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America’s Largest Light Festival Returns to Baltimore

March 13, 2017 Destination North America No Comments Email Email

You know Baltimore for its crabs, its bird-inspired sports teams (Go Os!), and its connection to the “Star- Spangled Banner”; but something UNEXPECTED you may not know is that Baltimore was the first city outside of England to adopt gas street lights (London beat us to the punch in 1807) and is now home to Light City, America’s first and largest international light, music and innovation festival.

Named one of the top “16 things to see and do in the U.S.” by CNN last year, the festival transforms the city’s renowned Inner Harbor into a playground of 23 large-scale light art installations, 35 concerts and more than 200 performances from March 31 through April 8, 2017. Last year’s debut drew 400,000 visitors and created a hub of unity and international inclusivity by providing local Baltimore artists the opportunity to stand shoulder-to-shoulder with a distinguished roster of national and international artists. This year’s festival will include artists from seven countries including the UK, France, Canada, Germany, the Netherlands, Lebanon and Israel.

Here are a few of the Light City Baltimore story angles:

  • Top 10 Reasons to See Light City Baltimore: A roundup of what NOT to miss at Light City including fun interactive installations by internationally renowned artists; a mini Light City for families; locally sourced food and beverage concepts; live performers like rapper Biz Markie (“You Got What I Need”) and New Orlean’s Dirty Dozen Brass Band; nightly moments such as an illuminated bike party featuring Baltimore’s new Bike Share; “Brilliant Baltimore” illuminating 40 iconic landmarks; “Neighborhoods Lights” extending the magic of the festival to eight distinct neighborhoods; themed hotel specials; and signature Light City cocktails and happy hours.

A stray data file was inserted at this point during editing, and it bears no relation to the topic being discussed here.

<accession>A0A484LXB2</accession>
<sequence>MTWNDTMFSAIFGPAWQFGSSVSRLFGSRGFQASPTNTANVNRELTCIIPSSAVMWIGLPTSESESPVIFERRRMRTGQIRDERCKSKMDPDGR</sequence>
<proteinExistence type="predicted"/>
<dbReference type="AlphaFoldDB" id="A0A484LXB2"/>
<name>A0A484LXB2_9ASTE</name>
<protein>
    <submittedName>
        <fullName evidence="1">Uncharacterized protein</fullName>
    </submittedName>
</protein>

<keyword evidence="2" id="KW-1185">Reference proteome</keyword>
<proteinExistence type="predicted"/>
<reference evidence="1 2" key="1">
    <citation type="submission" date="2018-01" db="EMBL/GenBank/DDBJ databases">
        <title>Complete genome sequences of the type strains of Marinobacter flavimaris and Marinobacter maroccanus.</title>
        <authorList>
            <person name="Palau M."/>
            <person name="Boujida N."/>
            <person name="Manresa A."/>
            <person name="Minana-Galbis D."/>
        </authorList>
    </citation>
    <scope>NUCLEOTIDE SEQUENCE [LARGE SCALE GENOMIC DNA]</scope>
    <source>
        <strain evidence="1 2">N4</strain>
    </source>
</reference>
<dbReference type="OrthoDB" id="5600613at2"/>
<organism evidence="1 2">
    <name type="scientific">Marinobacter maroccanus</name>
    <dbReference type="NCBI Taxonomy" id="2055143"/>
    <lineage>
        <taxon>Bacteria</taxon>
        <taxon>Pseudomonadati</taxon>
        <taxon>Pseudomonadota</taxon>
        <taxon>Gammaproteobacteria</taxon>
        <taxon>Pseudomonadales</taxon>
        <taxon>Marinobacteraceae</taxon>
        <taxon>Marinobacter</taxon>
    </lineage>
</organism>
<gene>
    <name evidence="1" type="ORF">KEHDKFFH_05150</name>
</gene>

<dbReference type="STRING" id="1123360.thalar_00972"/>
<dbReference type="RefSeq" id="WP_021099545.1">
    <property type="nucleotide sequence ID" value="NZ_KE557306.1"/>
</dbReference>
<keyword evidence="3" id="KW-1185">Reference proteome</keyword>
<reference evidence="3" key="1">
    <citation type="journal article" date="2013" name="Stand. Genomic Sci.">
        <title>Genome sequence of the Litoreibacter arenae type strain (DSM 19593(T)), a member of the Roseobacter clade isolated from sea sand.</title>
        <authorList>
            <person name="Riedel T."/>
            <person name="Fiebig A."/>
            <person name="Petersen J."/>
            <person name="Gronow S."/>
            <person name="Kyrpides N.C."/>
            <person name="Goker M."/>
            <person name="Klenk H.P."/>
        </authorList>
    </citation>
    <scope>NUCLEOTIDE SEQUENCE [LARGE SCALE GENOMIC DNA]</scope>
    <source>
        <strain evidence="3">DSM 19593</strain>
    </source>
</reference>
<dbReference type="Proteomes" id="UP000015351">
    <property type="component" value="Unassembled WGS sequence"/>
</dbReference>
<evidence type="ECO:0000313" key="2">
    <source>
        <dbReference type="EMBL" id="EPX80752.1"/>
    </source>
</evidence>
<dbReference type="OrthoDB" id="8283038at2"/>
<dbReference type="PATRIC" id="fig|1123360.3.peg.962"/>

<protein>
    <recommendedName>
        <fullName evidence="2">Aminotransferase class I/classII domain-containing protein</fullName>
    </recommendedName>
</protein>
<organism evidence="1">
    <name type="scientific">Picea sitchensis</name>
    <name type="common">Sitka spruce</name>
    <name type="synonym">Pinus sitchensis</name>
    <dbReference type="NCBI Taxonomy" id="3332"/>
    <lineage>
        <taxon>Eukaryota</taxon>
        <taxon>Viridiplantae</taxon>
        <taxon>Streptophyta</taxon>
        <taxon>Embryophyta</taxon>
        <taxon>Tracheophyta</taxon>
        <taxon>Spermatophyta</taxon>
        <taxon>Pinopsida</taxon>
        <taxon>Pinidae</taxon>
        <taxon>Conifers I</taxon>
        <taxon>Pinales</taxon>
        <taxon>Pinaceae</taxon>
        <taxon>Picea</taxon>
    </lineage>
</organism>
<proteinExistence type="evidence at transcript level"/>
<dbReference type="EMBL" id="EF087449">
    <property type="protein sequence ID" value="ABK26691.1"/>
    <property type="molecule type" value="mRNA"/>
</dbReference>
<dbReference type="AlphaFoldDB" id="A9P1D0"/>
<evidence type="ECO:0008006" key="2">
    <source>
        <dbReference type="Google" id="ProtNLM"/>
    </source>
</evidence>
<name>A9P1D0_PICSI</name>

• The History of Light and Illuminated Festivals Around the World: It started as a tourist attraction in June 1816, when Rembrandt Peale, son of the famous Philadelphia painter Charles Willson Peale, used gas to light exhibits in his recently founded museum in Baltimore. The Baltimore Gas Light Company lit its first lamp at Market and Lemmon Street — on Feb. 7, 1817. Today, festivals around the world are using everything from neon to lanterns to create these glowing works of art.
  • The Family-Friendly Guide to Light City Baltimore: glow-in-the-dark cotton candy, kid-centric performers, youth maker tents, user-activated illuminated see saws and more!
  • An Instagrammers Guide to Light City Baltimore: Light festivals are a photographer’s dream and let’s be honest, what is the point of going if you can’t share the experience with your friends? This guide will give you tips on the best vantage points, not-to-miss foodie shots, and insider tips for the “Neighborhood Lights” tour.
  • The South by Southwest of the East Coast: Light City is working to put Baltimore on the map just as South by Southwest put Austin, Texas on the map. During the day, the nine-day festival offers innovation conferences that bring together national and local thought leaders and engaged citizens from diverse backgrounds to explore cutting-edge concepts for sparking social change at the intersections of innovation, humanity, culture and technology. The conferences shine a light on the brilliant ideas that will shape our nation’s collective future.
  • “How I” feature: Taking a behind-the-scenes look at the life of an international lighting designer and performer and the process of bringing a world-class light festival to life. Whether it involves virtual reality, reflective platforms, user-activated illumination, sound wave synchronicity, or floating water elements; there is a story to tell for each installation and an even bigger story about the efforts BGE is making to keep a light festival of this magnitude sustainably lit.
  • Sparking Social Change: Many of the artist installations have a strong political or social message. One example is Alaa Minawi, a Palestinian-Lebanese visual artist and Muslim homosexual who was inspired to create his project after working for three years as an interpreter for Syrian, Iraqi, Sudanese and Sumalian refugees. Since 2006, he has worked on more than 300 performances in Lebanon and the Arab world as a lighting designer and performer. This is the first time his piece “my light is your light” will be in North America. Paying tribute to the humanitarian crisis in Syria, this light-installation embodies six human-scale figures representing a family comprised of a father, mother, grandfather, aunt and two children.
  • Seven Uniquely Baltimore Festivals Not-to-miss in 2017: Light City kicks off Baltimore’s festival season, which features a rich lineup of events like HONfest, Artscape, Charm City Bluegrass Festival, Charm City Fringe Festival, the Baltimore Book Festival, and Maryland Film Festival.

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